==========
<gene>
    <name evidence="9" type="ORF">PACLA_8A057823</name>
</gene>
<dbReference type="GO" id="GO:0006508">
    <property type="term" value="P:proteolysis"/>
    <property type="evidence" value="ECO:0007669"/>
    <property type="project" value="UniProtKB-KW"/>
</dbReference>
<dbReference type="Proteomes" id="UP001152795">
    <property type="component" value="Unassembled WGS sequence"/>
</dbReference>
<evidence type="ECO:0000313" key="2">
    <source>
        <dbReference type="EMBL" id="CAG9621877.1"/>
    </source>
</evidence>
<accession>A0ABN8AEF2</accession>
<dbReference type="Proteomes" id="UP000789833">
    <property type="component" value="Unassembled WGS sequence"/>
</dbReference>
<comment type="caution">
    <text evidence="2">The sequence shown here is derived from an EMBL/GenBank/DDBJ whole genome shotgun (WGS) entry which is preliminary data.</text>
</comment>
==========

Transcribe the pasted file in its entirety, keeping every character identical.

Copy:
<gene>
    <name evidence="9" type="ORF">PACLA_8A057823</name>
</gene>
<dbReference type="GO" id="GO:0006508">
    <property type="term" value="P:proteolysis"/>
    <property type="evidence" value="ECO:0007669"/>
    <property type="project" value="UniProtKB-KW"/>
</dbReference>
<dbReference type="Proteomes" id="UP001152795">
    <property type="component" value="Unassembled WGS sequence"/>
</dbReference>
<evidence type="ECO:0000313" key="2">
    <source>
        <dbReference type="EMBL" id="CAG9621877.1"/>
    </source>
</evidence>
<accession>A0ABN8AEF2</accession>
<dbReference type="Proteomes" id="UP000789833">
    <property type="component" value="Unassembled WGS sequence"/>
</dbReference>
<comment type="caution">
    <text evidence="2">The sequence shown here is derived from an EMBL/GenBank/DDBJ whole genome shotgun (WGS) entry which is preliminary data.</text>
</comment>